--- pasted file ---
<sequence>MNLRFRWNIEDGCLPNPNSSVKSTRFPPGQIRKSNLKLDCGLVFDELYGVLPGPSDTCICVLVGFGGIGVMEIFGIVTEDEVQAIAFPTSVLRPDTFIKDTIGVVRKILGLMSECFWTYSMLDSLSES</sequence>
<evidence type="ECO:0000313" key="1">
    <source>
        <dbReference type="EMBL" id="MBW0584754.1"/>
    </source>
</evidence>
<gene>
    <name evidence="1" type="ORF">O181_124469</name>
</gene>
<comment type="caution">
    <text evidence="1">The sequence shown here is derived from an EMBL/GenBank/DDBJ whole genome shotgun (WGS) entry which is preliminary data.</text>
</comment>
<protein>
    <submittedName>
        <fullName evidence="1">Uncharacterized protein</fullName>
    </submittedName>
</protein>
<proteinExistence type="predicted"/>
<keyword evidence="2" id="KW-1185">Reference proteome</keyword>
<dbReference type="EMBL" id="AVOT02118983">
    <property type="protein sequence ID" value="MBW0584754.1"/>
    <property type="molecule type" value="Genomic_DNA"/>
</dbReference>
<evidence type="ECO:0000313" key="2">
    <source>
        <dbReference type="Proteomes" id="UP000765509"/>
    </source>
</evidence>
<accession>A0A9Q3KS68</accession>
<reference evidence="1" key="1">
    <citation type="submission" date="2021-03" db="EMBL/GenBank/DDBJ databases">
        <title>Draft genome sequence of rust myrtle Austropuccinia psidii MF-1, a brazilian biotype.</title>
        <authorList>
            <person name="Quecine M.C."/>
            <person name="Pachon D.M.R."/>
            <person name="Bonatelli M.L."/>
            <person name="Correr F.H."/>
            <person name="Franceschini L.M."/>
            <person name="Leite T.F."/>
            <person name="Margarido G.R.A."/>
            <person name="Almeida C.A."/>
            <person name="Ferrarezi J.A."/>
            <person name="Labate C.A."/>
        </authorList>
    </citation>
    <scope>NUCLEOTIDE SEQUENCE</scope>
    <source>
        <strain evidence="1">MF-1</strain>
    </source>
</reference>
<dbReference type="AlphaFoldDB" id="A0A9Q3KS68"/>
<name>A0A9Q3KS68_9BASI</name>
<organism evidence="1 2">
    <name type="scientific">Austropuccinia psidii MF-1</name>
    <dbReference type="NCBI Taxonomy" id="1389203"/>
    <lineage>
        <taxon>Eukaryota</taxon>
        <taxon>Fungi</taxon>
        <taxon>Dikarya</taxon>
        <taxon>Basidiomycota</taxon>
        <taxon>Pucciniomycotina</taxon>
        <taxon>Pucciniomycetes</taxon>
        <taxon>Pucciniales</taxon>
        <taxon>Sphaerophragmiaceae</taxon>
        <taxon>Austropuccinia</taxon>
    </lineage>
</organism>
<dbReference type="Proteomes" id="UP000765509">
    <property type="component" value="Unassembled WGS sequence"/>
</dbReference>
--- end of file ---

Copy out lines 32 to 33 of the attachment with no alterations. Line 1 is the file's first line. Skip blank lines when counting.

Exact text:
        <title>Draft genome sequence of rust myrtle Austropuccinia psidii MF-1, a brazilian biotype.</title>
        <authorList>